Healthy eating advice and special menus are being offered to Emirati diabetics during Ramadan by the Ministry of Health and Prevention.
Diabetics are offered healthy eating advice in holy month
DUBAI // Healthy eating advice and special menus are being offered to Emirati diabetics during Ramadan by the Ministry of Health and Prevention.
Diabetics are not advised to fast during the holy month but are being warned about eating Emirati dishes that are high in sugar and fat.
The ministry has joined forces with the Emirates Diabetes Society and US health analyst Project Hope to provide tailor-made advice for diabetics through the Circle of Care programme which aims to improve the work of practitioners and the health of patients.
Overall, diabetes prevalence in the UAE runs at 19.3 per cent, according to the IDF Diabetes Atlas. UAE Vision 2021 aims to cut that to 16.28 per cent within five years.
The Circle of Care programme was developed following research by Project Hope involving 30 doctors across the UAE.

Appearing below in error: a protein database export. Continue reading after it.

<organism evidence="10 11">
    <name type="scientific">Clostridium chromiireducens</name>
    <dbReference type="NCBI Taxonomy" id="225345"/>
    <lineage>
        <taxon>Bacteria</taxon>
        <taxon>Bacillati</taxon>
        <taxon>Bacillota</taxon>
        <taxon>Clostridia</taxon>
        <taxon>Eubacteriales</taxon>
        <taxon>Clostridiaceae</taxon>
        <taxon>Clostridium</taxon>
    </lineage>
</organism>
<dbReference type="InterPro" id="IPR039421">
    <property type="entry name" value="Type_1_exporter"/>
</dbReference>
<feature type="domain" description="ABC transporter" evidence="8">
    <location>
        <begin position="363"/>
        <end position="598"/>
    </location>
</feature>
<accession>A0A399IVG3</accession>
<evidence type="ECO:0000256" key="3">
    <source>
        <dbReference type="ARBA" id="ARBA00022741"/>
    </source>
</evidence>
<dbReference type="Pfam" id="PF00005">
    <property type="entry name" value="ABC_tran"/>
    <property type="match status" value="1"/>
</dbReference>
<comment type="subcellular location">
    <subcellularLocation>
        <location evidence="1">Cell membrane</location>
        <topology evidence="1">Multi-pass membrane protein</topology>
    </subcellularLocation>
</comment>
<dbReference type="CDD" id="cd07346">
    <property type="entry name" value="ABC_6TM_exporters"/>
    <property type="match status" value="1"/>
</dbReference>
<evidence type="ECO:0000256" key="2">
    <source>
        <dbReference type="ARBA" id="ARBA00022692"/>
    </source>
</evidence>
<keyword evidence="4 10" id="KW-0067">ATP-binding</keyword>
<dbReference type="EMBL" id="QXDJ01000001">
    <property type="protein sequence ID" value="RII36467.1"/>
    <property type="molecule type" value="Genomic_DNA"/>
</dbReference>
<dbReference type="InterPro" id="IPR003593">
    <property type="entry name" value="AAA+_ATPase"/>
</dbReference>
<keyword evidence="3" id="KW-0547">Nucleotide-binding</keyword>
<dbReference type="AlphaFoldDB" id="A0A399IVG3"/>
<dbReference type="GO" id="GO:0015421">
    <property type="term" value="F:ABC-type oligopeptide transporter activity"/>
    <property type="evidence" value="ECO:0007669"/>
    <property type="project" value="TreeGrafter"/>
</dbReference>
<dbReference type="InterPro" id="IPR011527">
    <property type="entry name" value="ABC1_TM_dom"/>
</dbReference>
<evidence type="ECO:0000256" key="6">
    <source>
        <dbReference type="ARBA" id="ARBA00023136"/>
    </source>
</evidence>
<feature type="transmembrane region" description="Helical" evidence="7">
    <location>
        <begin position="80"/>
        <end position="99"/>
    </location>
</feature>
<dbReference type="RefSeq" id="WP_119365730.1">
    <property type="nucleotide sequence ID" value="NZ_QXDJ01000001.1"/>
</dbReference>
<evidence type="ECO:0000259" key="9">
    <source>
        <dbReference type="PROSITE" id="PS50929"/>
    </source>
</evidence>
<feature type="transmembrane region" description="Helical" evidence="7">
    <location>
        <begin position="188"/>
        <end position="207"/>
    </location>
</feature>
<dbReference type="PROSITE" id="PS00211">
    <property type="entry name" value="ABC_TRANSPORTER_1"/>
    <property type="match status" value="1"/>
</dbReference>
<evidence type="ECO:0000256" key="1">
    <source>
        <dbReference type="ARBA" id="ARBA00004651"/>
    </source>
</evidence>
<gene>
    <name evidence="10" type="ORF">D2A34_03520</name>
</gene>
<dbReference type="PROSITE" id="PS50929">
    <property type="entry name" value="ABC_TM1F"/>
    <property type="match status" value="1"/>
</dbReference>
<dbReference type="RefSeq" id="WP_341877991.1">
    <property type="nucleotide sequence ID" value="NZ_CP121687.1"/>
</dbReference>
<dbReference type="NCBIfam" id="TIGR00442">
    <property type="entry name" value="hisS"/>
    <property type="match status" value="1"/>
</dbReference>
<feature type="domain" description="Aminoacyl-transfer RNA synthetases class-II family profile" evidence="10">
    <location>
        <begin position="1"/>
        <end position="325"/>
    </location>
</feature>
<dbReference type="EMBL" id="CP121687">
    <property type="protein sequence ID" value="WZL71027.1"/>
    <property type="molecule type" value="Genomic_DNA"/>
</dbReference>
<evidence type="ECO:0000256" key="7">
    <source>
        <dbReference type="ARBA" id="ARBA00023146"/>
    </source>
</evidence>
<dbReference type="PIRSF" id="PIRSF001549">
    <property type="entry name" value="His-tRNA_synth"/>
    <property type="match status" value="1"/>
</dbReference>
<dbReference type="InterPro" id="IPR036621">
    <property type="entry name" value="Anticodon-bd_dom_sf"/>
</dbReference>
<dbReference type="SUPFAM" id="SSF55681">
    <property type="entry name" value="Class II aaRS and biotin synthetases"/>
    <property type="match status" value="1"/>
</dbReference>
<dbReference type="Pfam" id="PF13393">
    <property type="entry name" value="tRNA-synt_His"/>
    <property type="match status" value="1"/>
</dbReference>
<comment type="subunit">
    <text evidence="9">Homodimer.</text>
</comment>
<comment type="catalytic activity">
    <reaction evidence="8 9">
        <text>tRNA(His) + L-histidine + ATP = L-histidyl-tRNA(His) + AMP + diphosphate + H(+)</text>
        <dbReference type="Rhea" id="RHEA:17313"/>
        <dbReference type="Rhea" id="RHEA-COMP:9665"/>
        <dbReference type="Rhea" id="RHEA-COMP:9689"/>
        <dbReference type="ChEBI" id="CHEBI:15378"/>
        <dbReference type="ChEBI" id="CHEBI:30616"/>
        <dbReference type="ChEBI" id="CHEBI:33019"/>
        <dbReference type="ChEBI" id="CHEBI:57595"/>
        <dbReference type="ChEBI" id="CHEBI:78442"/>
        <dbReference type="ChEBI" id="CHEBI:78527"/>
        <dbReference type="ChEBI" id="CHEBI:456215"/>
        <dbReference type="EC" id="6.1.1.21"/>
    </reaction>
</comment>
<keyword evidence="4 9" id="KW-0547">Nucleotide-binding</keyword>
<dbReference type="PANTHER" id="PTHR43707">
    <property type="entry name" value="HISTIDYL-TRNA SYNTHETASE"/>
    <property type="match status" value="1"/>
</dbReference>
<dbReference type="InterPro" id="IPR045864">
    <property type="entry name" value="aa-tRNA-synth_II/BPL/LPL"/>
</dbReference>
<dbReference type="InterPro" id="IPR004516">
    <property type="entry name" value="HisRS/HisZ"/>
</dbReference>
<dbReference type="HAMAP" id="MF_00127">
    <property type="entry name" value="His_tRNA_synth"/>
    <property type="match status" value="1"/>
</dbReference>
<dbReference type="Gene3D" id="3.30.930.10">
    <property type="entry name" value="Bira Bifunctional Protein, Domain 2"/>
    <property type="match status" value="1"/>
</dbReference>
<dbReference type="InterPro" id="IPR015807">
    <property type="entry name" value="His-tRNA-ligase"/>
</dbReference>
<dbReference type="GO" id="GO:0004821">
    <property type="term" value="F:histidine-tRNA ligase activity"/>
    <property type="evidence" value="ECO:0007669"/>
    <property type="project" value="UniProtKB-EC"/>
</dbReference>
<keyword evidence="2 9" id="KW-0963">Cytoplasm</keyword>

Dr Mohamed Farghaly, a member of UAE National Diabetes Guideline Committee and the DHA diabetic board, said chronic disease management relied on patients taking responsibility to make healthy choices.
“GP-to-patient interactions average around six hours a year, so the patient must have the knowledge about what is a healthy lifestyle,” Dr Farghaly said. “It needs a commitment from them - that is the main issue with diabetes management here in the UAE.
“We hope to develop with the Emiratis a type of food that gives them the exact amount of calories they need, as well as maintaining their traditions just by adjusting their diet to help control their diabetes.”
Some traditional dishes amended by healthier recipes included kusa mihshi, a chickpea and rice stew, eggplant bulgur pilaf and grain-free dolmas.
Katie Kowalski, a senior programme officer at Project Hope, the health organisation working on research into diabetes, said: “From our results, we’ve found nationals are having difficulty with lifestyle modification.
“It is important they focus on what is good and what is bad, not necessarily how they look.”
Ms Kowalski said that national dress was a common excuse to the doctors as to why exercise was not taken.
“National dress should not be an issue in diabetics managing their weight,” she said.